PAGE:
People who tried to take him down

A financial analyst had informed the Securities Exchange Commission in 1999 that it was mathematically and practically difficult to realize the profits that Madoff was promising to deliver. According to the analyst, Harry Markopolos, he was unable to replicate what Madoff was promising. He also tried in 2000, 2001 2005 and 2007 but was ignored by both the Securities and Exchanges Communion in Boston and the Meaghan Cheng at the SEC’s New York offices.

Neil Chelo, ’93, MSF ’00 made an assessment of into Bernie Madoff and his team. Having carried out series of interviews with the management with the prospect of investing together with Markopoulos, he also discovered that it was a scam but was shut out like Markopoulos.

Madoff gigantic fraud was also not noticed when he started using Irish funds where he was required to give huge amounts of information. This information would have enabled the Irish authorities to uncover the fraud much earlier than 2008(Oppenheimer, 2013).

As a well-revered financier and advisor, he had influenced thousands of investors to hand in their individual savings, with a false promise that they will get consistent profits in return.In 2008, he was arrested after he was unable to meet his investor demand of $7 billion in redemption. Unfortunately for Madoff, he only had between $200 million to $300 million left in the account to give out (Blois & Ryan, 2013). After confiding to his sons that he couldn’t meet the inventors’ demands. The sons reported him to the federal authorities. He was caught in December 2008 and charged with 11 counts of money laundering, perjury, theft, and fraud. Currently, he is serving a prison sentence of 150 years. He confessed to operating a Ponzi scheme in which, based on the amounts in his 4,800 clients, estimated at 65 billion as at November 30th, 2008, makes it the world’s biggest Ponzi scheme. This was a Ponzi scheme as it was guaranteeing the investors falsified high returns.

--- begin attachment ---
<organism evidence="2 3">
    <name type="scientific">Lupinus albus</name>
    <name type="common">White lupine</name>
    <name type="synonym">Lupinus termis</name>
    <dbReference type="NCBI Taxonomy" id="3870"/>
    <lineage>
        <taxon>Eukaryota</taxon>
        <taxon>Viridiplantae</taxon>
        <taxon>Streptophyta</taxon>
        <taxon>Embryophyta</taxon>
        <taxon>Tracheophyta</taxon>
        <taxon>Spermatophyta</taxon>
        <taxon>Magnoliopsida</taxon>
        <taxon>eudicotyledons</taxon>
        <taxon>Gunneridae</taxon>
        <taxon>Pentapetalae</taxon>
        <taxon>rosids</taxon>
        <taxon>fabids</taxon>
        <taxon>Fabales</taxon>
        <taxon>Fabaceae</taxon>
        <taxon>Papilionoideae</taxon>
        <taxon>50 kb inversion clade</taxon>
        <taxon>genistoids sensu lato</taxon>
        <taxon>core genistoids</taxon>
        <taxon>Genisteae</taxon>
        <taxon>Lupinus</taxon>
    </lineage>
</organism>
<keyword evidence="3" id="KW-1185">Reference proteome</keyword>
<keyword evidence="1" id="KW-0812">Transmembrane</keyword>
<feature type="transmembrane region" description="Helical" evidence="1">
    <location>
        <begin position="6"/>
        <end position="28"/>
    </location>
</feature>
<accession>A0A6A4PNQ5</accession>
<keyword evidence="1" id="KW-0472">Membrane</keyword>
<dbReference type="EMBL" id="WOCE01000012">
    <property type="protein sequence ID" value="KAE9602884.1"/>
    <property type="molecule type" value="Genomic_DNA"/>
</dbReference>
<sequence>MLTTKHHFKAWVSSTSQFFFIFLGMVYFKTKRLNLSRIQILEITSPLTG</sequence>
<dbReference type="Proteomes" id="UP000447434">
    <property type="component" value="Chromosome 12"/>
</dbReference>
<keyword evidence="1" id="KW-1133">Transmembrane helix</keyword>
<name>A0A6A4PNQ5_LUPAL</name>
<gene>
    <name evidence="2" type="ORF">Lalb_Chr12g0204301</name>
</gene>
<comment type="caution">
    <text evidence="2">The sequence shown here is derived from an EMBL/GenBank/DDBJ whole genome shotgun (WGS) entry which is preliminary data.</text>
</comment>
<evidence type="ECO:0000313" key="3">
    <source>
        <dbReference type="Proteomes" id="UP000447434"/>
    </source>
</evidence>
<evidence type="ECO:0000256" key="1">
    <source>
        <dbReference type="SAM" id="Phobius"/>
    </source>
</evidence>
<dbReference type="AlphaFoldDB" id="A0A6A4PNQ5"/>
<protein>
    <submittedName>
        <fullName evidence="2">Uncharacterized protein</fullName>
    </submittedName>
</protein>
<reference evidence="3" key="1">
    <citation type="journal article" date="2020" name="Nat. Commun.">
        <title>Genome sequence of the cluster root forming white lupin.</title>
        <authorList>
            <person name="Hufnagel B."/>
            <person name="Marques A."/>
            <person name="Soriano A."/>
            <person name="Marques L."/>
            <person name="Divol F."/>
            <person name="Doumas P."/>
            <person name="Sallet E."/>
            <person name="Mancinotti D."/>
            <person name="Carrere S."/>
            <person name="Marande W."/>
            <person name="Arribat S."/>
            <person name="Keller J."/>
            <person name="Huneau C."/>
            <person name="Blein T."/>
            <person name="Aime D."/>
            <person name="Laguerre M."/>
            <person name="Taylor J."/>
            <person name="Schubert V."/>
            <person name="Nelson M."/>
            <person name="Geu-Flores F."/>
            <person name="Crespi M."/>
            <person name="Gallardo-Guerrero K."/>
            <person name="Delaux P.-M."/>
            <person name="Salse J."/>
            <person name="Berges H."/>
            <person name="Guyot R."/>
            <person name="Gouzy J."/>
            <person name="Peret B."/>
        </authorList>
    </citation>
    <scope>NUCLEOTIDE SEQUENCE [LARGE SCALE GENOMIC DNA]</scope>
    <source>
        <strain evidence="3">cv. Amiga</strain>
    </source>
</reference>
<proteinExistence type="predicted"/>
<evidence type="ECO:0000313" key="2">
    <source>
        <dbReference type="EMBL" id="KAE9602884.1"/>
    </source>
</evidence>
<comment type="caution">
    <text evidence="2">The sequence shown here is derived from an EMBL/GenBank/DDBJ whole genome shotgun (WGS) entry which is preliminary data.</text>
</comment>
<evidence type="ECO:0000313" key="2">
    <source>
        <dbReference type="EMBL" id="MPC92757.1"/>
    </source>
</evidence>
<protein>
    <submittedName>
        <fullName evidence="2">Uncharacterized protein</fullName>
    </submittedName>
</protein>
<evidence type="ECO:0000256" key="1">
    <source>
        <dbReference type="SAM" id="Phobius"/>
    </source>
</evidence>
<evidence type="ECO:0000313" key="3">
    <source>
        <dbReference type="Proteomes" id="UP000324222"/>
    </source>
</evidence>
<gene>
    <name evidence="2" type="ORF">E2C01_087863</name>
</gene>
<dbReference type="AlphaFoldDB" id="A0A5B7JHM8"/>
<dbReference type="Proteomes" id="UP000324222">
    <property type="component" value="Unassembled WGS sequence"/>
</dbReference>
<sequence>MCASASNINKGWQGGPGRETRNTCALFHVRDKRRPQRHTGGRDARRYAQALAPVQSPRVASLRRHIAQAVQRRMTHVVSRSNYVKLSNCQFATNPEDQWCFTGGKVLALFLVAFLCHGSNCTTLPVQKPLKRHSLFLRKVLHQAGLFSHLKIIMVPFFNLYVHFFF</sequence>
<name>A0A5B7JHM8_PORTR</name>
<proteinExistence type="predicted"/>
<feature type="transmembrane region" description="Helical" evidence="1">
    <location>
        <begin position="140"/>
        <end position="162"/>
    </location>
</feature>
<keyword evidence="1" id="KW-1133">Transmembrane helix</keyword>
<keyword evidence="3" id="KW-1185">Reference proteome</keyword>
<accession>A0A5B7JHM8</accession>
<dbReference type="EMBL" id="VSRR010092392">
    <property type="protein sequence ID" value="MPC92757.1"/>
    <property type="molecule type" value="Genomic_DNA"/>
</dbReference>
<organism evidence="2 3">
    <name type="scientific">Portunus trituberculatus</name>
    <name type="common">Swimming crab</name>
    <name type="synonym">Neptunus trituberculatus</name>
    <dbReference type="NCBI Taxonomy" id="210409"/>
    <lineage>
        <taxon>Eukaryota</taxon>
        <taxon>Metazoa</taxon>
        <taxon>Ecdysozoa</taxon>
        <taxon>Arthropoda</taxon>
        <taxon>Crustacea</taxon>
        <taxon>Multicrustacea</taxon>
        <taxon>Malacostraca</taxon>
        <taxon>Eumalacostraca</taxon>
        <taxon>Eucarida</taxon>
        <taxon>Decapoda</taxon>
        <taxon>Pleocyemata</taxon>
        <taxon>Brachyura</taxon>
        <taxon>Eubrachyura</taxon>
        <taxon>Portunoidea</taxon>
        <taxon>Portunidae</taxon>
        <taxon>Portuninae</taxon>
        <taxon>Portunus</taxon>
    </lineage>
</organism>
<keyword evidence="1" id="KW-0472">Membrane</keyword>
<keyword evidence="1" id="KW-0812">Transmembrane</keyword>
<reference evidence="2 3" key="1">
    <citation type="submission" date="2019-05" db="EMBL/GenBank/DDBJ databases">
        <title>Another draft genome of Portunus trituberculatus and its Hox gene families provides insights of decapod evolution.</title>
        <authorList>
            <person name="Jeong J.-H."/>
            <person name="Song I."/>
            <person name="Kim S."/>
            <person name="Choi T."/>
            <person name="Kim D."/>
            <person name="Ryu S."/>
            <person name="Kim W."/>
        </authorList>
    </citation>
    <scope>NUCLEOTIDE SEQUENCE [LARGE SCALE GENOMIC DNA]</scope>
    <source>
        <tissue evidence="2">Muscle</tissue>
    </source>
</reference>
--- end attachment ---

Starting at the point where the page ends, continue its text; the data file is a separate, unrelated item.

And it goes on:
He was able to keep up with his dealings despite multiple reports to the securities exchange commission majorly due to him being a well-revered individual and an active member of the financial industry. He had started his own market firm in the early 1960 and had helped launch NASDAQ, a very successful tool in the stock market. He also sat on the boards of multiple associations of stock companies, the most significant one was the board of National Association of Securities Dealers. He also had an advising roll into the Securities and Exchange Commission on trading securities. With all the above privileges, it was easy for him to pass through the information that his dealings were a legal (Blois & Ryan, 2013). He made off with about 20 million, although in the paper it was estimated that he cheated clients out 0f 65 billion.

Participants in the Madoff Ponzi scheme

Notwithstanding his insistence that he was a solo mastermind and the only person responsible for the large-scale Ponzi scheme The investigates are still looking for other individual deemed to have taken part in the investment scandal. Among the notable individuals believed to have had a hand include, Stanley Chaise, a philanthropist believed to have been heavily invested heavily with Mr. Madoff, and Carl J. Shapiro, one of Madoff’s oldest friends who are among the individuals still being scrutinized. His firm had 9 directors. The members of his family who had shares include his sons. Mark Madoff and Andrew Madoff, Peter Madoff, and Bernard himself. His wife, Ruth also had shares

Other notable ones include Frank Avellino who was an accountant in Florida believed to have invested the clients’ money; Noel Levine, who was a real-estate investor who referred potential investors to Madoff. Madoff family member and employees are still being probed by the prosecutors. Some of the notable convictions include:

Paul Konigsberg

Paul was an accountant in New York City accountant and Madoff friend who had helped prepared two of Madoff family Foundation tax returns, and in return receive non-voting shares valued at$35,000.Konigsberg held Madoff accounts under his real names including two in the name of the Westlake Foundation(Oppenheimer, 2013). A lawsuit was filed against Paul and his accounting firm in 2009 by Steven liber for negligence and breach of fiduciary duty. He answered this charges with affirmative defenses.

In connection to the Madoff case, he pleaded quilt in 2014 and was to face a term of 30 years, but in 2015, the US District Court Judge agreed with prosecutors that Konigsberg was not aware of Madoff’s pyramid scheme and had provided full cooperation with the investigators. She ruled that Paul had earned mercy from the state sentencing rules and did not deserve to serve time in prison.

Peter Madoff